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Jerue v. Drummond Co.

United States District Court for the Middle District of Florida, Tampa Division

April 19, 2018, Decided; April 19, 2018, Filed

Case No.: 8:17-cv-587-EAK-AEP

Opinion

ORDER

Before the Court is Defendant Drummond Company, Inc.'s ("Drummond") motion to dismiss (Doc. 41) ("Motion") Plaintiffs', John J. Jerue and Michael J. Feist, second amended complaint (Doc. 36) ("Operative Complaint"). Plaintiffs filed a response in opposition (Doc. 46), to which Drummond replied (Doc. 50). The Court has considered the Parties' briefings, the pertinent portions of the record, and is otherwise fully advised on the premises. For the reasons set forth below, the Motion is DENIED.

I. Introduction and Conclusions

Several decades ago, Drummond operated a phosphate mine in Polk County, Florida. In the early-1980s, however, Drummond ceased its mining efforts and began developing the former mining lands for residential and commercial use, part of which now encompasses two residential developments—the communities of Oakbridge and Grasslands. Plaintiffs Jerue and Feist, respectively, own homes in those two developments.

Phosphate mining and subsequent reclamation of former mining lands essentially works like this: mining companies, like Drummond, remove the top layer of soil, called [*4]  "overburden," to access "the matrix" beneath it. This matrix consists of equal parts sand, clay, and raw phosphate ore. Water is introduced into the matrix to create a "slurry." This slurry is then pumped to a beneficiation plant, and the plant, through certain processes, removes the raw phosphate ore from the slurry for processing into fertilizers, animal feed supplements, food preservatives, and other industrial products. Finally, the remaining "waste," a mixture of sand and clay is returned to the mining site and used as fill material in the reclamation process.1 This is what occurred at Oakbridge and Grasslands.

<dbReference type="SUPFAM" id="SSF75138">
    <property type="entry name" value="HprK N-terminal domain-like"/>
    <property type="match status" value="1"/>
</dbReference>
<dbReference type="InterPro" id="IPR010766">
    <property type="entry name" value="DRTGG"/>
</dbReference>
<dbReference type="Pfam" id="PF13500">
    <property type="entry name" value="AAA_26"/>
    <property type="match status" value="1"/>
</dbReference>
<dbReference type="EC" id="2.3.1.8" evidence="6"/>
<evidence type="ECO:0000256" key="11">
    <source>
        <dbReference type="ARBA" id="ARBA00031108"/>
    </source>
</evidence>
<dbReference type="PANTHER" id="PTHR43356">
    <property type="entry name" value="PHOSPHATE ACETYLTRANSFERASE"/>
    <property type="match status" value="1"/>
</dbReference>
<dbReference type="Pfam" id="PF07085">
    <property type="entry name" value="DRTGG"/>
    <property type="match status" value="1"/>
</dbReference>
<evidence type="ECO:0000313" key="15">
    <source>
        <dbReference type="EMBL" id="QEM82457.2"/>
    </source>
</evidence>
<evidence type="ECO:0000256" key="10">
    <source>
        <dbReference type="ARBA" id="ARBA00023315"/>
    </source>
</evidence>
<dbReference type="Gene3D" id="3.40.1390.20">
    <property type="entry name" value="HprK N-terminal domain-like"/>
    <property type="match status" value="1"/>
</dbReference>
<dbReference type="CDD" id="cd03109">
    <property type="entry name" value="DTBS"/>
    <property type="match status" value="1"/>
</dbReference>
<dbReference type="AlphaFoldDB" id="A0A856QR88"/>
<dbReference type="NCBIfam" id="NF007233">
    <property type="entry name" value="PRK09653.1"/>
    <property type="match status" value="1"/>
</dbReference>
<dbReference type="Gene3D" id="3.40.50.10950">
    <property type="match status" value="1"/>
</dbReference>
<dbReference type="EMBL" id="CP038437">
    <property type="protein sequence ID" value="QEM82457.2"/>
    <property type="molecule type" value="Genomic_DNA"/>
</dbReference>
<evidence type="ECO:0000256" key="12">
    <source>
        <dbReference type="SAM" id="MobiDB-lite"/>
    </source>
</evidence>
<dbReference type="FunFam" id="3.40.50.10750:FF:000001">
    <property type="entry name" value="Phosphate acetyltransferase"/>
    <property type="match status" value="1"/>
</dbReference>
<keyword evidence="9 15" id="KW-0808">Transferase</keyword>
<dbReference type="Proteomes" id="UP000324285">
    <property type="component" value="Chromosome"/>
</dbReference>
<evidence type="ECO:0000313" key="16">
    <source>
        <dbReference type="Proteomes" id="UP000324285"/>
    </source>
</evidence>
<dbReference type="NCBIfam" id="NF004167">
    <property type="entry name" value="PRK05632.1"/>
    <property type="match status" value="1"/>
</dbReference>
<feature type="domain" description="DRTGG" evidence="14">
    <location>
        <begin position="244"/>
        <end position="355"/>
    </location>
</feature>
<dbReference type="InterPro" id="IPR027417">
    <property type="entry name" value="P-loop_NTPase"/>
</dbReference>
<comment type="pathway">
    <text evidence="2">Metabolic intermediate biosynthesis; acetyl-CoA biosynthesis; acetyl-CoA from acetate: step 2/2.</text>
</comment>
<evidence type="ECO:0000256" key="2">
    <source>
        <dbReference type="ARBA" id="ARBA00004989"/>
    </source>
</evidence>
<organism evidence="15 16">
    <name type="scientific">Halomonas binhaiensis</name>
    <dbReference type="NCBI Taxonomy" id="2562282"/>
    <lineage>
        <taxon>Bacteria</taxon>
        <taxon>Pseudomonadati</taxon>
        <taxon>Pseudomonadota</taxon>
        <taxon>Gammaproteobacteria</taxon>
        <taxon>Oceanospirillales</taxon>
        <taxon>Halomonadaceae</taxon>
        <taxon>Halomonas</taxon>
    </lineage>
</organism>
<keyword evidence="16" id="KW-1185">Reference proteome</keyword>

Raw phosphate ore is known to contain radioactive elements, such as uranium and its daughter products, including radium-226, which decays to form radon gas. See (Doc. 36, at ¶12, 45). And Plaintiffs allege that the phosphatic mining waste used by Drummond to reclaim its former mining lands was thus "enriched in ... radioactive elements." Id. at ¶46. Plaintiffs further allege that this has contaminated the land on which the Oakbridge and Grasslands developments now sit and created [*5]  a substantial health hazard for residents of those communities. Id. at ¶48. According to Plaintiffs, the level of radiation exposure identified in Oakbridge and Grasslands through both state and federal environmental studies "translates to residents receiving over one chest x-ray per week." Id. at ¶86. In addition, Plaintiffs allege that Drummond, in fact, knew that its former mining and reclamation efforts had contaminated the land and exposed residents to unsafe levels of cancer-causing radiation, but told no one. Id. at ¶¶90-104. Plaintiffs consequently filed this putative class action demanding that the former mining lands be cleaned up, that Drummond fund a "medical monitoring" regime. that provides Plaintiffs with routine medical testing and observation, and that Drummond compensate them for, among other things, diminution in the value of their property and their fear over the risks posed by exposure to dangerous radiation.

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2018 U.S. Dist. LEXIS 228329 *; 2018 WL 7461683

JOHN J. JERUE and MICHAEL J. FEIST, on behalf of themselves and all others similarly situated, Plaintiffs, v. THE DRUMMOND COMPANY, INC., Defendant.

Prior History: Jerue v. Drummond Co., 2017 U.S. Dist. LEXIS 223245 (M.D. Fla., Aug. 17, 2017)

CORE TERMS

Plaintiffs', mining, phosphate, hazardous substance, allegations, radiation, exposure, levels, medical monitoring, contamination, fraudulent concealment, material fact, regulation, wastes, misrepresentation, residential, properties, damages, slag, amended complaint, radioactive, reclaim, risks, exemption, residents, negligent misrepresentation, cause of action, gamma radiation, constituents, reclamation